Marfa Activities Center Pool reopens for the summer season May 31 

MARFA — The Marfa Activities Center (MAC) Pool, which has been closed to the public since May 2020, is set to reopen May 31 for the summer swimming season. 

The pool will remain open until August 6. At the latest city council meeting, City Manager Mandy Roane reported that pool bathrooms were being cleaned up and repaired by the public works department and would be good to go in time for the reopening. 

Admission will be $3 for adults, $1 for kids and seniors, $50 for adult passes for the summer, $25 for kids and seniors passes for the summer, and $75 for five-member family passes for the summer. The age limit for unaccompanied children remains at age 8 or older. 

Pending proper staffing, the facility will be open to the public five days a week from Tuesday through Saturday and will be available to rent for private parties on Sundays.

The tentative daily schedule will be lap swim from 10 to 11 a.m., water aerobics from 11 a.m. to noon, closed for lunch from noon to 1p.m., and open swim for the remainder of open hours from 1 to 6 p.m. The city will post pool updates on their website and The Big Bend Sentinel will provide more information as it becomes available.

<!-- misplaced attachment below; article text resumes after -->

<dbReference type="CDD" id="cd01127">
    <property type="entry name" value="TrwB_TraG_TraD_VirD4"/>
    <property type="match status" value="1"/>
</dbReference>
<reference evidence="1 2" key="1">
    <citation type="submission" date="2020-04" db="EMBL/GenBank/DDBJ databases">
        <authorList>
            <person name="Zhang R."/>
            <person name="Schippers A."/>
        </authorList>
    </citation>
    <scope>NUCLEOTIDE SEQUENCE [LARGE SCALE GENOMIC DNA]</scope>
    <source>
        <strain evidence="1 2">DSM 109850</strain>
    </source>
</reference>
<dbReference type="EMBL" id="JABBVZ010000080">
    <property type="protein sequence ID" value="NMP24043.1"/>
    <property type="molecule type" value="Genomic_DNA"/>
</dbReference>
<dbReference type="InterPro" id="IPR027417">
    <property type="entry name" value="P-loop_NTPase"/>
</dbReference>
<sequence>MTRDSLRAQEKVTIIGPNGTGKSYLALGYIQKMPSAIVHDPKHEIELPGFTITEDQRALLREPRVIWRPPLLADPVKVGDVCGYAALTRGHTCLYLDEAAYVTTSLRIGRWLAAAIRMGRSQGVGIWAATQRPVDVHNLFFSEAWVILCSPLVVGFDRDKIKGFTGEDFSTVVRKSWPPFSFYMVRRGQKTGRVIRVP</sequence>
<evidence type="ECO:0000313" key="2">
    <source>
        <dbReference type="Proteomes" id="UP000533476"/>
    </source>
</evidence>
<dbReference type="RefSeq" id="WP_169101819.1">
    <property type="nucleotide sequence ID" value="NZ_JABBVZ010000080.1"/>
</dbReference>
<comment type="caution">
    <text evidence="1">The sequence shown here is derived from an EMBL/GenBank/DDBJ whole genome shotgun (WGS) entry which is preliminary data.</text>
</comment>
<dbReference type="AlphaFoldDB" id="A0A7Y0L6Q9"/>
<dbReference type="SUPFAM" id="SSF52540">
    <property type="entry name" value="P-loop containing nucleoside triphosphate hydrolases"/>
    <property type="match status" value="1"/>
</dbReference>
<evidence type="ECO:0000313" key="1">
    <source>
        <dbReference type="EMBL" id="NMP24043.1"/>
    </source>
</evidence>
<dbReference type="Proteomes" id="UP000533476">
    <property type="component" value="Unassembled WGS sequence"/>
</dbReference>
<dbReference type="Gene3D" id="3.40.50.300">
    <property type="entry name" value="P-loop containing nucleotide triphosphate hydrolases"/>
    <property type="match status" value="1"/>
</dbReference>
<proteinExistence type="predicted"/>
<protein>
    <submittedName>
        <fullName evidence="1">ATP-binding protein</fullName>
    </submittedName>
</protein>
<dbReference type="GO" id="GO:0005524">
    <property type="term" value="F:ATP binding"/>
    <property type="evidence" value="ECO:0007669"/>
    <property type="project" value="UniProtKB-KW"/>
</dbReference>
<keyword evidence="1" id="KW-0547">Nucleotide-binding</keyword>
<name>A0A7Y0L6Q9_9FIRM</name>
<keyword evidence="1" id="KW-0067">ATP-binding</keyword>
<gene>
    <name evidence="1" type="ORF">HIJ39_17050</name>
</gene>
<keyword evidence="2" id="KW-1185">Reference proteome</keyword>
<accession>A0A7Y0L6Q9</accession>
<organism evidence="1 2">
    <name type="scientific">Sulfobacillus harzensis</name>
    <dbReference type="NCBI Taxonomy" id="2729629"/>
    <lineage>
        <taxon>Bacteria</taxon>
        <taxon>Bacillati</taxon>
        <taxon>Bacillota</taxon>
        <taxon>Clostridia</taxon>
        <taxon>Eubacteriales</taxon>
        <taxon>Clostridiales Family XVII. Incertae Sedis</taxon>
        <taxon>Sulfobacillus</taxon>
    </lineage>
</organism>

Sunday rentals will run $150. The city is not yet taking reservations for private pool parties, and is set to discuss a pool rental agreement and swimming waivers for minors at their next city council meeting this Thursday. 

The city will soon host a special meeting and workshop, involving the public, proposed for 6 p.m. June 15 at the MAC building, to garner further feedback about the pool and the entire facility, which was recently the subject of a feasibility study. This will be the second public meeting the city has hosted to discuss the public’s wishes for the pool, the last one was held in February

The pool, which is leaking and experiencing other significant structural issues, was originally built in the 1960s. A public survey recently circulated by the city revealed that residents favored the option of an indoor pool, featuring lap lanes, a children’s area, waterslide and diving board that would be open all year. 

Depending on whether a renovation to the existing pool or a complete overhaul of the entire MAC facility is chosen, the project could cost anywhere from $1.04 to $4.5 million dollars, according to George Deines of aquatic design, planning and operations company Counsilman-Hunsaker, which performed the feasibility study and recently presented findings to city officials.